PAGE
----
1031 Exchange FAQ

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Common 1031 Exchange Questions

How does the 1031 Exchange 95 percent % rule for identifying replacement properties work?

My dad died before he finished his 1031 Exchange. What do I do?

Can I 1031 exchange property held for personal use for property held for productive use? Why not?

In a 1031 Exchange, what type of property can farm land be traded for?

How do I take back proceeds from my 1031 Exchange?

Are 1031 Exchange Qualified Intermediary Escrow Accounts safe?

The Safe Harbors required to conduct a 1031 Exchange insist that your 1031 Exchange proceeds are stored in an escrow account held by your Qualified Intermediary. It should be understood that not all QI accounts are created equal. Insist that your Qualified Intermediary pay to have every penny of your 1031 Exchange proceeds FDIC insured. Many banks only offer FDIC insurance for funds up to $250,000. Few banks over this coverage on amounts higher than $250k. Another safety measure is to request that your QI establish a Qualified Escrow Account with your money, which mean that no funds are accessed without your knowledge and consent signature. As your Qualified Intermediary Realty Exchangers takes the safety of your money seriously. Review our safety protocols by clicking here.

Related Info: safe, accounts, escrow, safety, account, money, fdic, funds

In a 1031 Exchange, can I have a gain even if I don't have any boot?

YES! Believe it or not. Many people don't know or even realize them, some pros may not know it as well.

It is possible, in a 1031 exchange, to recognize gain even if not one cent of boot is received! There’s a little-known rule that can cause you to trigger the entire recapture as ordinary income even if you do not recognize gain figured under the regular exchange rules. Recapture income will be recognized if the fair market value of the depreciable property you receive in the exchange is less than the income subject to recapture. The amount of gain recognized is limited to the difference between the depreciation subject to recapture and the value of the depreciable property.

Related Info: boot, gain, recapture, income, recognized, value, depreciable

My dad died before he finished his 1031 Exchange. What do I do?

We hope your father did some decent estate planning and we hope that you are one of his heirs. This makes the 1031 Exchange title issue easier to solve.  The IRS has said that "If the exchanger dies after the exchange is commenced but before it’s completed, the exchanger’s estate may complete the exchange." You will need to work with your attorney and do changes to the title. Just remember that all of the same rules for 1031 Exchange apply in this circumstance.

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Are you sure in a 1031 Exchange that land zoned for Farming can be traded for land zoned Residential?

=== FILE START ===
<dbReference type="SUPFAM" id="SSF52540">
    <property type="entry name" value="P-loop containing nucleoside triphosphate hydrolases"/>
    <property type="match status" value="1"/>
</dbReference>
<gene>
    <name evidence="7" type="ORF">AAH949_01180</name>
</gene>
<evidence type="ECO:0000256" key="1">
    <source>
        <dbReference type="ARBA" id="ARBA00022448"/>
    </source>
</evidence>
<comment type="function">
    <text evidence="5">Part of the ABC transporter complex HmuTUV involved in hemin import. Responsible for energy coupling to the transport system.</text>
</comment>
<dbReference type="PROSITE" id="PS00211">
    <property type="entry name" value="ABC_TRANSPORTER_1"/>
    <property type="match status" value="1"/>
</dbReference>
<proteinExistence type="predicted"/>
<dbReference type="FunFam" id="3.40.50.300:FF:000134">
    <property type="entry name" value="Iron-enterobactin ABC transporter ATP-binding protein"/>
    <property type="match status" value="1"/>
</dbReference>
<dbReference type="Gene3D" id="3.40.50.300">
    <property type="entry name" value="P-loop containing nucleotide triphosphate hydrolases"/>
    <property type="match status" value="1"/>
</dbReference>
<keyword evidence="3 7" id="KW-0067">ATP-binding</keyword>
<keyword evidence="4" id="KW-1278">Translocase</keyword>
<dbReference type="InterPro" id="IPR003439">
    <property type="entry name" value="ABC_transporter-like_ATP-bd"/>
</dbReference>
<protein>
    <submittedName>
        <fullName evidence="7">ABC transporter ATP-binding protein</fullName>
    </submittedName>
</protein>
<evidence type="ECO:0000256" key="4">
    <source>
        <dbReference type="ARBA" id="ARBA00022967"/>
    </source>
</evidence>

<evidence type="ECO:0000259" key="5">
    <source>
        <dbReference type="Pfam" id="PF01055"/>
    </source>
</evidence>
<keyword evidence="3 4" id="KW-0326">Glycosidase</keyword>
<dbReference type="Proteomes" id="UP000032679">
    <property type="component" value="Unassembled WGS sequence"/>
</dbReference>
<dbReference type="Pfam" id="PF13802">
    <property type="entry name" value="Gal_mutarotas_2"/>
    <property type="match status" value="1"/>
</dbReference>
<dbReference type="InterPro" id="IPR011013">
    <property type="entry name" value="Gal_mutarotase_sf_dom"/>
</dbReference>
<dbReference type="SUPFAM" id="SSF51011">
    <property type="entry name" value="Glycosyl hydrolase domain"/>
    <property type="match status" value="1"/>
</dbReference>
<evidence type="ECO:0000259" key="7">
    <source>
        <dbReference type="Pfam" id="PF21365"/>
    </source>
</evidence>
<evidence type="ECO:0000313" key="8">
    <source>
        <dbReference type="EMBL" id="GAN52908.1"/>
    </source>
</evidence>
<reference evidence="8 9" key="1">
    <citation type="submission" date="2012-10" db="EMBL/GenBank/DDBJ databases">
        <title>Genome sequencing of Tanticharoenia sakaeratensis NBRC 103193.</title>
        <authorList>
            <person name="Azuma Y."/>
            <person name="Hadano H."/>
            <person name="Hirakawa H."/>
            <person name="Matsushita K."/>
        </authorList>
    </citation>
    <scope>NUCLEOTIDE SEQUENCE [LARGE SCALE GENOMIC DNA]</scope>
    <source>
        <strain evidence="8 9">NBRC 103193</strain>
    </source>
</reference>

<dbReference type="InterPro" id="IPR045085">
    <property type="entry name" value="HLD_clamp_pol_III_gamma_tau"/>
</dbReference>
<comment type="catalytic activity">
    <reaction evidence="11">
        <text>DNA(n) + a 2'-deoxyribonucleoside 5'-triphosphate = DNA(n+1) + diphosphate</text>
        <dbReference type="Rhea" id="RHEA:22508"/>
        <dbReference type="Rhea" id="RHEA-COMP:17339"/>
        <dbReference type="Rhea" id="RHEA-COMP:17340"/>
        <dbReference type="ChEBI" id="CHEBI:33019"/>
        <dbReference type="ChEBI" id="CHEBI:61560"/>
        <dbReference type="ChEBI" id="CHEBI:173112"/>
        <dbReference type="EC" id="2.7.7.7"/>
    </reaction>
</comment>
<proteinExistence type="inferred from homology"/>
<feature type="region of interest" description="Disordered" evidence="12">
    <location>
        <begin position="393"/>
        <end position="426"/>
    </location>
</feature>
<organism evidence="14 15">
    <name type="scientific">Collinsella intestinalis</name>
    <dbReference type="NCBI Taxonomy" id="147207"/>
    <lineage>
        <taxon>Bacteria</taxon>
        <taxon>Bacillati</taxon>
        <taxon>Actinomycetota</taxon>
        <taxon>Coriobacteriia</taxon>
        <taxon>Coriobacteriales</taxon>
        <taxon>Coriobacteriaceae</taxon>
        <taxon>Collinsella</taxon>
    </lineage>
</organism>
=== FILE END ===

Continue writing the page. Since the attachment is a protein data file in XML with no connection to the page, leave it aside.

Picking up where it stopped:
Under the 4 classifications of Real Estate, Real Estate held for Investment purposes such as land qualifies for IRS 1031 Exchange like-kind property. There is no mention of how the land is zoned because zoning is a city, county or state issue, and rarely is it a federal issue. So we are certain that these two types of land are considered like-kind and subject to 1031 Exchange Tax Relief. There can be some issues if either parcel of land has a residence that is being used as a primary residence. There we are getting into mixed classification issues. More on Mixed Classifications as they relate to 1031 Exchange, can be found by clicking here.

Related Info: land, zoned, residential, farming, traded, classifications, issues, residence, mixed, like-kind

I did a 1031 Exchange back in 2003 and am selling the property soon. Will I have to pay capital gain on the sale if I don't buy another property?

1031 Exchange, tax-deferred exchange, real estate exchange, like-kind exchange, IRS section 1031 Exchange....these all mean the same thing and are a vehicle for deferring the capital gains on an investment property or business property until your next sale. A common mistake that people make is with a 1031, they think they will NEVER have to pay their capital gains tax. Some tax pros and Qualified Intermediaries advertise this. This is far from true.  Yes, you can continue to defer your capital gain if you continue to purchase real estate that is of a qualifying like-kind. But if you "cash-out" a property, those proceeds are subject to capital gains. Discuss this with your CPA to determine how much your capital gains would be and see if there are other strategies available.

Related Info: sale, gain, capital, selling, 2003, gains, real, like-kind, estate, purchase

I heard I can take back cash from my 1031 Exchange proceeds. Is that true?

There are two opportunities during your 1031 Exchange where you can take back cash without disrupting the flow of the exchange. The first opportunity is at the closing of your relinquished property. During this time you may take back cash before the proceeds are transferred to your QI's trust account. The other opportunity when you have closed sale on all of your Identified Replacement Properties.